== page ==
Great points for consideration, all of them. I had no idea the conversation was going to get so juicy!
As often happens when talking about introverts and extroverts, it's difficult not to generalize. After all, we all fall on a continuum, no one person like the other. I just had dinner with a fast-thinking introvert who defies any generalization, as I think we all do.
That said, for the sake of provoking self-reflection and self-awareness, it's helpful to consider what has been found to be the case with the majority of the introvert population: that we tend to think before we speak, rather than thinking out loud. That singular thing – taking, say, 15 or 20 seconds to answer instead of 2 – is often how our need for space to process shows up.
Part of the challenge is that people often associate intelligence with how fast a person thinks, especially under pressure. We may not want to admit that, but I think lots of people make that type of judgment (even us more deliberate thinkers). We're impressed when someone is able to reel off idea after idea, seemingly without needing to think about it much first. Are the ideas solid? Maybe, maybe not, but boy, can they churn them out!
What defines an introvert is how we gain/drain energy and how we process/share information. And the idea that we can take time for reflection is not always reinforced or encouraged… that's why part of my message is that there's no shame or reason to "fix" the introverted part of us that needs time and space to process information in a satisfactory manner. Sure, most of us can spit out an answer as fast as anyone else, but is it the answer we really want? Perhaps – and more likely, we'll have a better answer if we get to do some "dialing up" first 🙂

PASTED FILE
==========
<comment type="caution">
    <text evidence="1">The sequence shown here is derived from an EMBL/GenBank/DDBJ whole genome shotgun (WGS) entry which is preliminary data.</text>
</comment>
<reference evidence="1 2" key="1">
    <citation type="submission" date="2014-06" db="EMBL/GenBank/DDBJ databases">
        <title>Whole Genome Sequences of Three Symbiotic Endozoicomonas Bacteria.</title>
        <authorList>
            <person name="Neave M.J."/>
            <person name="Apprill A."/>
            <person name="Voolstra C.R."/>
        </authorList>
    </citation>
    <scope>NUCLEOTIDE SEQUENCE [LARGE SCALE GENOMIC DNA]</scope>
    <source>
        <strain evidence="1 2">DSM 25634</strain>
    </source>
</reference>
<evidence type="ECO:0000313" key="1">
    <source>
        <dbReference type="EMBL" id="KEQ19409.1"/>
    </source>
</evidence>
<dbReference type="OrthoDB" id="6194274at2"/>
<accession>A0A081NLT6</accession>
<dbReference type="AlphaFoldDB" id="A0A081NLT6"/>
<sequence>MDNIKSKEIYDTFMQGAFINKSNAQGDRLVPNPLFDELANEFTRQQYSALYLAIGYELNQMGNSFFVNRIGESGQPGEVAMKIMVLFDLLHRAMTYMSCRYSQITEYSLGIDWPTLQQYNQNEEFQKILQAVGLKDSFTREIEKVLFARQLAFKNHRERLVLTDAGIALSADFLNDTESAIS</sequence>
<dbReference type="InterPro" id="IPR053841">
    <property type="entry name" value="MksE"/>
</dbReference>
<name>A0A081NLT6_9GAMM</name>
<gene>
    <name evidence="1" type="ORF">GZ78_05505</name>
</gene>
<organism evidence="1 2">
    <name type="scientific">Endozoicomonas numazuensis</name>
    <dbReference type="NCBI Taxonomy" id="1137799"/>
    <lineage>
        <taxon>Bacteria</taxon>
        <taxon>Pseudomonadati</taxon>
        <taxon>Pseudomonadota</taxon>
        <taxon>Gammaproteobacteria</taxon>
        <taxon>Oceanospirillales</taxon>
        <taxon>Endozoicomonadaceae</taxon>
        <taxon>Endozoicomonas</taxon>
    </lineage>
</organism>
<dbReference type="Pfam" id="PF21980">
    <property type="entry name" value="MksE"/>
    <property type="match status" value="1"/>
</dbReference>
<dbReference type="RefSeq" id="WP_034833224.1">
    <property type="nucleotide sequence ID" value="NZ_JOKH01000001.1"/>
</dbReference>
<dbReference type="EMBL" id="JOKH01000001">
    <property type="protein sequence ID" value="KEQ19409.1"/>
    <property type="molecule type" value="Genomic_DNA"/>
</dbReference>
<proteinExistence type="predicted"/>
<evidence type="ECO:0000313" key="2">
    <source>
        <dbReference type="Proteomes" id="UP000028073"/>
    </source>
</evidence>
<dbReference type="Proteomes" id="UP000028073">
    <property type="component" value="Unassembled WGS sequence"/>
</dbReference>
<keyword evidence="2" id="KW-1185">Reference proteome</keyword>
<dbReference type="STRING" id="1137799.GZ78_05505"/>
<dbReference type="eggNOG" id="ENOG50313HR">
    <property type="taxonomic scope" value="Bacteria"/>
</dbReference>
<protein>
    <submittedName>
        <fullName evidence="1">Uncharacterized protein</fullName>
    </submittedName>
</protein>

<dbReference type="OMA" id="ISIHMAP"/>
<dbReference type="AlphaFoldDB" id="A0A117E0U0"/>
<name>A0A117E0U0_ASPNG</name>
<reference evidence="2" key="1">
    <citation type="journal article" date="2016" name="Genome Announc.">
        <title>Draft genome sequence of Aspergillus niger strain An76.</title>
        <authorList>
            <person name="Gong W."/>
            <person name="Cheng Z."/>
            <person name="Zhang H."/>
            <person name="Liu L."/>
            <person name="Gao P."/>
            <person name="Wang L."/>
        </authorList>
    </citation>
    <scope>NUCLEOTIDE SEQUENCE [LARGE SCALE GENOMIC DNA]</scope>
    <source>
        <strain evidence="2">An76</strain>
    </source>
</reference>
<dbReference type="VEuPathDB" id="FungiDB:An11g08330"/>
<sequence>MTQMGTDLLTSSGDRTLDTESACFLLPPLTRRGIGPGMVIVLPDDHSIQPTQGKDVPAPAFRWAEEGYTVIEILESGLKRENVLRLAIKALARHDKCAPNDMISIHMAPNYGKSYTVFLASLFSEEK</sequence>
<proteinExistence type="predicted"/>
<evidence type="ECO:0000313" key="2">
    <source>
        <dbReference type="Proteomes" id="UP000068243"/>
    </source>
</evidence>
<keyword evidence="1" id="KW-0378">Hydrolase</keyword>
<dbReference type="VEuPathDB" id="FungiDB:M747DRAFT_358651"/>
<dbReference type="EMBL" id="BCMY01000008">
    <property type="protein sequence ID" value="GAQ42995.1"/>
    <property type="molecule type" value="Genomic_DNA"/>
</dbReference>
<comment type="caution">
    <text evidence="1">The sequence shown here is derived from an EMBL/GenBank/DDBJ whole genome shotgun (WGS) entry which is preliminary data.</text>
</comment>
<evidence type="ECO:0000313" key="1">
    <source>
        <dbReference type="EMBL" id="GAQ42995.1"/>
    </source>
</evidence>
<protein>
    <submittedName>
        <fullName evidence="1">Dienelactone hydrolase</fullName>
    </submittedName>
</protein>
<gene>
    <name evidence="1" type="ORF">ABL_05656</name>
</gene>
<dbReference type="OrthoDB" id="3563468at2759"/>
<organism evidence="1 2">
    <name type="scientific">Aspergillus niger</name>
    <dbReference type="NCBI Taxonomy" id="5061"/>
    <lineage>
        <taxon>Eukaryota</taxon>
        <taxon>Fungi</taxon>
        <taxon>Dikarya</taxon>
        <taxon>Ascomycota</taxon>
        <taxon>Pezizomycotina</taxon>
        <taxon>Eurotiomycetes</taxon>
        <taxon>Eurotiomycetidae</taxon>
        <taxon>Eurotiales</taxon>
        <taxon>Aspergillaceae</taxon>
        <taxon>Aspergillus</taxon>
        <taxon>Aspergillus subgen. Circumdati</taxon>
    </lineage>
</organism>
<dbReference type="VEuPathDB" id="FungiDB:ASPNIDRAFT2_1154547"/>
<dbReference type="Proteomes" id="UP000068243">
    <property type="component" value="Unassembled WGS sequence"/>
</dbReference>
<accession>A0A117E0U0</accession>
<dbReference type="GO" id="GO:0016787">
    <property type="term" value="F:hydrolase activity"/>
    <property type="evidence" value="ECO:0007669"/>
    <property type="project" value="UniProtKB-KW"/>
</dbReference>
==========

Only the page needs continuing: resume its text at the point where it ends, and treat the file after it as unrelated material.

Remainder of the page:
In fact, the introverts' thoughtfulness, our tendency to turn things over in our heads before speaking, is a strength! Our "ready, aim, fire" approach is a balance to others' "fire, ready, aim" execution style. We need both approaches.
It's not about one being better or worse than the other; it's about understanding and owning how YOU operate best.
So, why did the modem analogy work for me? Because a modem needs time to go through a process and sift through data internally before delivering something outwardly cool. It's about valuing the journey and process, and recognizing that just because something comes at lightening speed, it's not necessarily better.